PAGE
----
This is the most frustrating time of the year.

The trees are in bloom, the plants are in bloom. The grass is doing whatever it does. We spend a huge amount of money taking allergy shots, buying tissues to sneeze in and feeling miserable for months on end just to have the cycle repeat itself over and over each year.

Our noses are red, our eyes watering and we feel terrible, but isn’t our yard lovely’We don’t feel like going to the door to talk to the neighbors who want to tell us how pretty everything looks. Just go away and let us die in peace. I cannot control the leaves. As fast as I blow them into piles, another gust of wind shakes more down and I have to start over. I perform a manual survey of our place to see what made it through the winter and what gave up the ghost. The wimpy plants have to be replaced with something that will last through the hot summer and fall, only to freeze again and die.

I’m thinking plastic.

The pool fills up with leaves. I take them out. The pool fills up with leaves. I take them out. I do this six or eight times a day. Empty the basket; empty the basket’on and on.

Once the leaves have stopped, then the trees start doing something different.before the leaves come out, the tree grows some kind of bud on the ends of the limbs which immediately falls into the pool. Now I’m cleaning out the little baskets about ten times a day.

Then comes the worms and the frogs. This is beginning to sound like Egypt at the time Moses dropped in, isn’t it’

The little worms and frogs fall into the pool and as much as you try, it’s impossible to save them all. As close as I can figure, during the night they must get drunk on something and decide to go for a swim. Thinking that the big human will come out and rescue them sooner or later.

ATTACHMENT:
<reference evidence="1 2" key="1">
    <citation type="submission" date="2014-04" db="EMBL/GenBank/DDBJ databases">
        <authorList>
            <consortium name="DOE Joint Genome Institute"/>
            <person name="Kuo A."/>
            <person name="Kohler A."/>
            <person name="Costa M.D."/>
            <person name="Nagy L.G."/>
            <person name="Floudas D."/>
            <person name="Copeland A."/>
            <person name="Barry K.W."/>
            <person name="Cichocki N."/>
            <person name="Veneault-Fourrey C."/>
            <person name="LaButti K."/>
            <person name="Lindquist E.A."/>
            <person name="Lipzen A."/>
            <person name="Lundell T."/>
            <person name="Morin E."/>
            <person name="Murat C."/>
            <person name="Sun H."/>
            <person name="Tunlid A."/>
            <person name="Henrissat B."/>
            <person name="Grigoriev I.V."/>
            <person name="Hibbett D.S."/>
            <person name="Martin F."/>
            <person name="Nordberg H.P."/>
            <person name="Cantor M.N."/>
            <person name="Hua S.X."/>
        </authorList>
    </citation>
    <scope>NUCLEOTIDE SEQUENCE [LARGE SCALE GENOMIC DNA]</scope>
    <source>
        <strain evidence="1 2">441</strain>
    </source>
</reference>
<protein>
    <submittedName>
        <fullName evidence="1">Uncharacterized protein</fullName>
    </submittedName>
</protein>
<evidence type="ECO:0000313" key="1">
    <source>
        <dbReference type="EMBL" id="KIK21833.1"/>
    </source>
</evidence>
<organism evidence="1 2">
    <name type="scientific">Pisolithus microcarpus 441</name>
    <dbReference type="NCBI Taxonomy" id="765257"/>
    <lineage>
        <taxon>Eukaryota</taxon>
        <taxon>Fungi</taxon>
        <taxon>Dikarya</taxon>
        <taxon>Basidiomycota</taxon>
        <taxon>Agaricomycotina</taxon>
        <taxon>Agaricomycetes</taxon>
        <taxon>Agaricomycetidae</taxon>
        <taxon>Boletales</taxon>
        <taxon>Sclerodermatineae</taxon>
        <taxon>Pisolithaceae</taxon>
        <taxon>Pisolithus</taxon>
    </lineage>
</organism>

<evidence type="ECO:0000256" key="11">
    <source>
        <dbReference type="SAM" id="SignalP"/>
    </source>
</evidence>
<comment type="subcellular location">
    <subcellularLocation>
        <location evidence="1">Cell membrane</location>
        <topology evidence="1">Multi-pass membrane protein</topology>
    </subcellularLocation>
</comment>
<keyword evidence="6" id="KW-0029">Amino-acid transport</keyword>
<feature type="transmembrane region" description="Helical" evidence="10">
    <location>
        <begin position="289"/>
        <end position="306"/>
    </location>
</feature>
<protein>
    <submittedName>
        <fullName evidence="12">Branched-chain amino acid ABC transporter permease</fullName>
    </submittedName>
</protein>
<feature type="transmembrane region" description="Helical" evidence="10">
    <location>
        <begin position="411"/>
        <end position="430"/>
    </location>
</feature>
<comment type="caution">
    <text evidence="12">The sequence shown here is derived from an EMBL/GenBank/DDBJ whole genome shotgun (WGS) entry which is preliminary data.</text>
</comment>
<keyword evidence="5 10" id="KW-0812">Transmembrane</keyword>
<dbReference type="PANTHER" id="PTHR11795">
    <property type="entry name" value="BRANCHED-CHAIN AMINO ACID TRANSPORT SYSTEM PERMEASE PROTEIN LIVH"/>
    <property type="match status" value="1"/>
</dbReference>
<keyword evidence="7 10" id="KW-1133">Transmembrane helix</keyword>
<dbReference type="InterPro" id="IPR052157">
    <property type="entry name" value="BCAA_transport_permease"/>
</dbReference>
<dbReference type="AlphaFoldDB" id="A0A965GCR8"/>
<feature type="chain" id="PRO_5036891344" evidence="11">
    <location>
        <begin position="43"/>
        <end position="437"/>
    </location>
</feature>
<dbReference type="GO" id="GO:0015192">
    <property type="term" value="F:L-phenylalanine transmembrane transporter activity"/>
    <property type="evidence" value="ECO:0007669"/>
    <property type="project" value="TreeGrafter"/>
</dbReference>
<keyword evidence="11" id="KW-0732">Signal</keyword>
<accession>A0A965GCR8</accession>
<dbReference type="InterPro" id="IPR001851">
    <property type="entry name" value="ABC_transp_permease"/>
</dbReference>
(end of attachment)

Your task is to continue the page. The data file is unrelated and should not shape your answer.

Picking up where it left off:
It usually is later. I find their little corpses in the morning’Poor things, looked like they swam half the night’.but they have smiles on their faces, so I guess they died happy in the big pond.

I can deal with all of those things if I just set my mind to it. What I cannot deal with are the fire ants. Last year I was cleaning out a flowerbed when I stepped into a pile of these nasty creatures. By the time I got them off of me, I was bitten in ten or fifteen places. Not only do they hurt, but they leave scars. This is definitely a species I don’t try to revive. No mercy for them in any way.

I’ve tried everything, most of the stuff you buy at the store. I’ve sprayed water on them. Nothing works. They just up and move ‘sight unseen to a spot about five feet away in the middle of the night. Probably at the same time the frogs and worms are getting plastered. I try to move the ants in the direction of my neighbor’s yard, but that doesn’t work since my neighbor is trying to send theirs over to our place. We cannot reach d’ente. At this point I’m not certain any longer whose ants belong to whom.

My latest tactic is to just kick the fool out of the mounds in the morning on my way out to get the paper. This seems to highly aggravate these little beasts and they spend most of the day rebuilding so I can start over again in twenty four hours. I don’t know if this works or not, but it gives me a lot of satisfaction. I do notice that the mounds get smaller and smaller. Whether this is the result of a diminished population or ant urban planning, I’m not sure. But if I can’t see them, then as far as I’m concerned they don’t exist.

I’m going to have to stay out late one night and see exactly what those frogs, worms and ants do after midnight.